The term ‘Master’ levelled at filmmakers is often overused, but in Billy Wilder’s case, like Stanley Kubrick, whatever genre or type of film he made became gold. But Wilder was more than a director; he also wrote most of his films alongside his long time partner in crime and collaborator, I.A.L. Diamond who, also co-wrote The Apartment (1960) with Wilder. A good comparison or counter punch to The Apartment is another film by Wilder, a film that is not often directly cited as a comparison – The Seven Year Itch (1957). In that film a nobody of an advertising exec. (Tom Ewell) decides to take advantage of his wife being away and invites a ‘dumb’ blonde (Marilyn Monroe) over in the hope of getting his wicked way with her. But in the end guilt takes over and no impropriety takes place.
Released complete with many extrsas, The Apartment is somewhat darker with urban and capitalist alienation, loneliness, prostitution and pimping, suicide and capitalist exploitation as its themes. It is often spoken of as a comedy, but as already established it is very dark in its themes and tones, despite many lines and situations of dark humour. Diamond and Wilder along with many other collaborators on the film, including the composer, cinematographer and set designer all bought a very European sensibility to this Hollywood production as Ernst Lubitsch had done years before. The story opens with a narration by the main character, an everyday office schlub, C.C. Baxter (Jack Lemmon) who recognises he is on the work treadmill and uses his wily methods to climb in the company from the enormous alienation of the open plan rows of desks to his own office on a higher floor in his Manhattan office block. He gives the key to his apartment to his bosses in order that they can entertain ladies. Of course the bosses are exploitating him as well as the women they get drunk and have their wicked way with. These men are all pretty awful and given the recent spotlight on Harvey Weinstein, this kind of power over women looks even more distasteful. The poor schlub ends up waiting in the cold weather while these men finish entertaining and fob him off with endless promises of promotion, while his neighbours think he is some kind of Casanova.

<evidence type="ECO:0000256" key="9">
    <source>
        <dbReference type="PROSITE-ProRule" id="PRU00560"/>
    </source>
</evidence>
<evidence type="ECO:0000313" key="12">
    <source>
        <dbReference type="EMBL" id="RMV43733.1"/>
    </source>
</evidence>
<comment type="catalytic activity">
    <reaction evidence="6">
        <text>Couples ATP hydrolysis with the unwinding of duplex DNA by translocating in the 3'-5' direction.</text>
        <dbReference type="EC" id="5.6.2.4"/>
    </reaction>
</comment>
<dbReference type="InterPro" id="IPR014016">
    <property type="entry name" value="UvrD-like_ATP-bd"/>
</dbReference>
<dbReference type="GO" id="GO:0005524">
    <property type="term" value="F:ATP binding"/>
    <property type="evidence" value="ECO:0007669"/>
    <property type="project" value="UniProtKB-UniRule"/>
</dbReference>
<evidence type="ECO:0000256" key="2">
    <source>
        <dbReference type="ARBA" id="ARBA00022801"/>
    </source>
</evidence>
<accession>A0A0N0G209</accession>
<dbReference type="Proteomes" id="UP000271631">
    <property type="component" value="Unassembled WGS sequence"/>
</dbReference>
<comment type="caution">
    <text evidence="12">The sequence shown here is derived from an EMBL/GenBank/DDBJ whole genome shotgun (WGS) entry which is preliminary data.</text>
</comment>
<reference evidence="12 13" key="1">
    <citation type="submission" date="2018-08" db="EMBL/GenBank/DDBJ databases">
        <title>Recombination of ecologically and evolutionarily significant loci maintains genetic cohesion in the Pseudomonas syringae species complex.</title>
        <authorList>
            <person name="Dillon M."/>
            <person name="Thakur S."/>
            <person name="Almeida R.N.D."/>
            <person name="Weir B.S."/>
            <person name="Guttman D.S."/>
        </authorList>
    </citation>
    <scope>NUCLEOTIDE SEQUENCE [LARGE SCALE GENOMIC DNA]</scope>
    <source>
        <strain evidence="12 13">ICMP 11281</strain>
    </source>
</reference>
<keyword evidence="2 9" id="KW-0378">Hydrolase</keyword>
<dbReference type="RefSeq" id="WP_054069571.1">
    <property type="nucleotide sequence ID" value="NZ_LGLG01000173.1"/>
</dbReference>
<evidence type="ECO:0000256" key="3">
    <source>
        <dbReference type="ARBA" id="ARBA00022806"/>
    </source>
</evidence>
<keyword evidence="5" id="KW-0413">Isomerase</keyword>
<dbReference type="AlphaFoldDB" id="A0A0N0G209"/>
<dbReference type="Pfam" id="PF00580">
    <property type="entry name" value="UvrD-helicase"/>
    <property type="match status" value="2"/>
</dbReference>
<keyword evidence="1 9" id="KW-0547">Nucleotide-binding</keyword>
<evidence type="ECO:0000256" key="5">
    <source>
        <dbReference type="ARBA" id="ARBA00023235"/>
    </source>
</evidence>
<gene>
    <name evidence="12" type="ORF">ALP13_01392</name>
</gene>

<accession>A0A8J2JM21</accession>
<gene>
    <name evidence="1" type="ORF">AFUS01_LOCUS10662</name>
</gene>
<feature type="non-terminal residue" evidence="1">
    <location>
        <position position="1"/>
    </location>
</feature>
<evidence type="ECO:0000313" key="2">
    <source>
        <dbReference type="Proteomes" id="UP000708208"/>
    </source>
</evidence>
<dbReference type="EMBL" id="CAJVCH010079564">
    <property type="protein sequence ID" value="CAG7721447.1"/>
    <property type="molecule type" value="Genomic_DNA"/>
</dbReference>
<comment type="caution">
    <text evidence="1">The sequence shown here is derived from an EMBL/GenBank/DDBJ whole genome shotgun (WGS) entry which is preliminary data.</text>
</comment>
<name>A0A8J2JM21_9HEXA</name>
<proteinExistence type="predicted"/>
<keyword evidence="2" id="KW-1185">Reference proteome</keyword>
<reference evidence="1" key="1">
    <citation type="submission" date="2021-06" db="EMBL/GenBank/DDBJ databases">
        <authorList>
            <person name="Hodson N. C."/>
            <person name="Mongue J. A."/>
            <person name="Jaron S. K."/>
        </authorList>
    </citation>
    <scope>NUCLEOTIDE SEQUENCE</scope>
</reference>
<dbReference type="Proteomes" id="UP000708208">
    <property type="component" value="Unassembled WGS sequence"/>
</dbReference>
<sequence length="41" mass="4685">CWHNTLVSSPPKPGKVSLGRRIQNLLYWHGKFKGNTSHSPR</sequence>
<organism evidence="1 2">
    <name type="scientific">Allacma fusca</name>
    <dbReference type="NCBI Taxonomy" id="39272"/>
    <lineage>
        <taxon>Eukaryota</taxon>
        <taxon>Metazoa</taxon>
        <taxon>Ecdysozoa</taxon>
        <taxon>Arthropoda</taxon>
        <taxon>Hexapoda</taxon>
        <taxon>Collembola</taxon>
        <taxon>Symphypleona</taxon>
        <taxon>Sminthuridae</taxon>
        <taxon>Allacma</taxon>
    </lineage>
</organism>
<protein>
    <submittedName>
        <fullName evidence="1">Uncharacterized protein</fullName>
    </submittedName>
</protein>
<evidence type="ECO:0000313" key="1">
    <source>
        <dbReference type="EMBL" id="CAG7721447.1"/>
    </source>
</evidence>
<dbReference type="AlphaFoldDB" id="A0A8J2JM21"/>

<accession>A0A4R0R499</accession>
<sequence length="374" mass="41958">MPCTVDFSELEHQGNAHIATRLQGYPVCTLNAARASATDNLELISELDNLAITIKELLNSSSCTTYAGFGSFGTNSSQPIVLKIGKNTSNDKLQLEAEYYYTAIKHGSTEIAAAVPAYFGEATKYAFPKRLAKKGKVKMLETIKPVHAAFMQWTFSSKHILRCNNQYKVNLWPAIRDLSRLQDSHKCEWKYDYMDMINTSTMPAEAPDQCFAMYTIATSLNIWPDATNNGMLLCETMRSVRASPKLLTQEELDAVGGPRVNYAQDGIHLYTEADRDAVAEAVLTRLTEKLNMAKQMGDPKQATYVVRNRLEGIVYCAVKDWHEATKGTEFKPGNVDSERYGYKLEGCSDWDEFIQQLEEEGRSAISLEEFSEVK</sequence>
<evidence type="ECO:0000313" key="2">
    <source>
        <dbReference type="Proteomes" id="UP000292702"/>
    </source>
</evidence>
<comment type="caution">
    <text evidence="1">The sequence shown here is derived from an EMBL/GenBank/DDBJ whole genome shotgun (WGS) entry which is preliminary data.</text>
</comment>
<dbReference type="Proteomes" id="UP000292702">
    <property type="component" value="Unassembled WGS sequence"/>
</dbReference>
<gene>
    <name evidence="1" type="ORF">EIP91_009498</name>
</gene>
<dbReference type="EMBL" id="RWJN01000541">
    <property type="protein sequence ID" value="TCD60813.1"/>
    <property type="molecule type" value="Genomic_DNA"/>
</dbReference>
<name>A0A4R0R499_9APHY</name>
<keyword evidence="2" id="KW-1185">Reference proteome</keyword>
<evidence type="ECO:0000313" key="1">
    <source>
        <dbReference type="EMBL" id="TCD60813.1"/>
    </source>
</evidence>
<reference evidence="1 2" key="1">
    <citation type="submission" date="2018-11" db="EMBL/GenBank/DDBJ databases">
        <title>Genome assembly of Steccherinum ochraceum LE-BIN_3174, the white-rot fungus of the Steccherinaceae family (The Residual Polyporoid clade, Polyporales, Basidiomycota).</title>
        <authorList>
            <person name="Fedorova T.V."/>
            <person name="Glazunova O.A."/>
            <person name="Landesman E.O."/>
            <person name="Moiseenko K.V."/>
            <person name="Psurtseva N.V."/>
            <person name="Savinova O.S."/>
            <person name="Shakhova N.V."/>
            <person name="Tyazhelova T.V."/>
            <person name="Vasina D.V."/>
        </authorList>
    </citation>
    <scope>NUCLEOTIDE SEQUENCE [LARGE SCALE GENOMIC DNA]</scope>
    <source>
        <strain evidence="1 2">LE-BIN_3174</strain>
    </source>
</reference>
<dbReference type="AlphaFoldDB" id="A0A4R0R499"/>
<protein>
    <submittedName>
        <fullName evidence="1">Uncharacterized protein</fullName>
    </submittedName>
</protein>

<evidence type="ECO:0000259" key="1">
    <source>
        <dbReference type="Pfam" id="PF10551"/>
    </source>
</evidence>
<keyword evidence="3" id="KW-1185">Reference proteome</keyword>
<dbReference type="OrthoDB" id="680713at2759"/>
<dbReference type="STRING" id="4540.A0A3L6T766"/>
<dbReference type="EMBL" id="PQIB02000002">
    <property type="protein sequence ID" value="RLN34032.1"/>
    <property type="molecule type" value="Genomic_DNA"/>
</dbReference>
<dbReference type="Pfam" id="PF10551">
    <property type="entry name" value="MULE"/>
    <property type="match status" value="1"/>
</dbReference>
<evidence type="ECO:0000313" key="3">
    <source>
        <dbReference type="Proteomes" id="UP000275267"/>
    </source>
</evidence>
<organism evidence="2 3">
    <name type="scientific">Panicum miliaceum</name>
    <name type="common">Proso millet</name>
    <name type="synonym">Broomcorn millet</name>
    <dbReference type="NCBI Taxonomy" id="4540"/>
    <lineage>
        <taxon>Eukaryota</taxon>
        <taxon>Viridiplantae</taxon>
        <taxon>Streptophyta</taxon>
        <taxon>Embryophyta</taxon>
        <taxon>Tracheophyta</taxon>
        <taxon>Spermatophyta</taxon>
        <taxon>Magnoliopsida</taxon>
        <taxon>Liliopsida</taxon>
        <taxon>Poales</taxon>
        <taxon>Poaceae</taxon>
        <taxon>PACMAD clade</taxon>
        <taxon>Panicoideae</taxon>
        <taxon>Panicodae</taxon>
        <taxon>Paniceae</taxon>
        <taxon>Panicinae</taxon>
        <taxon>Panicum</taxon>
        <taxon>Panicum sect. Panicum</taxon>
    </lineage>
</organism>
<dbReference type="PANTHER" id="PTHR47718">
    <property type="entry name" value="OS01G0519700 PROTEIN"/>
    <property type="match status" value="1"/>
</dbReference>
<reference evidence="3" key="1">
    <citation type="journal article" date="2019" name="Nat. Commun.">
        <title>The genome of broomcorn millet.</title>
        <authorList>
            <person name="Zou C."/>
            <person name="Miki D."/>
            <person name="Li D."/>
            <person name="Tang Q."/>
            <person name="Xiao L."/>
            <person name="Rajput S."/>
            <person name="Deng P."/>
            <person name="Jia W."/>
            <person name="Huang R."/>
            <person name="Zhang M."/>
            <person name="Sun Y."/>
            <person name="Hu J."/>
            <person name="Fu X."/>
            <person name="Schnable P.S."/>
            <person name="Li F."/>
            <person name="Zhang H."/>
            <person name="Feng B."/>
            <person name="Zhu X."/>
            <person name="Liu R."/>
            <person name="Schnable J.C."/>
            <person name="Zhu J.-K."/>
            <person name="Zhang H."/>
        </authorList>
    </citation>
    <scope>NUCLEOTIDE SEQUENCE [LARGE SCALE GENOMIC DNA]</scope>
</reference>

Clearly C.C., or Buddy as he is known is a nice guy and is friendly to the elevator girl in the building he works, Miss Fran Kubelick (Shirley MacLaine). Unbeknownst to him she has also been dating the Personnel Director (what would be called the HR Director these days), J.D. Sheldrake (Fred MacMurray). Sheldrake learns of Buddy’s apartment and uses his influence and more offers of promotion to take Fran to his apartment. We learn that Fran had already been rejected by the married Sheldrake but is continuing to keep her dangling. It is now Christmas Eve and Sheldrake walks out on Fran to return to his family. Still in Baxter’s apartment Fran takes an overdose of pills where she is discovered by Baxter when he returns. Naturally, he takes the blame for the suicide attempt, both from the neighbouring doctor who helps and later Fran’s cabbie brother-in-law to save her face and loyalty to his boss.
There is something very callous, and of course misogynistic about how all these bosses treat women in the film. With a modern eye it looks all the worse than it would have even done so to a contemporary audience. As critic Philip Kemp says on the commentary “the balance between comedy and tragedy is on a knife edge”. All this makes The Apartment grow in its status as a classic.
Wilder, Lemmon and MacLaine were regulars for Wilder and all worked really well together, with Lemmon appearing in 7 Billy Wilder films (The Apartment was the 2nd) in total. Appropriate then that there are a couple of extra featurettes on the film focusing on that partnership. There are documentaries galore on the disc, including an introduction and commentary by Philip Kemp, an excellent essay by David Cairns, an interview with Hope Holiday who plays an equally lonely Christmas Eve pick-up for Lemmon and an interview with Wilder among others. A classic through and through.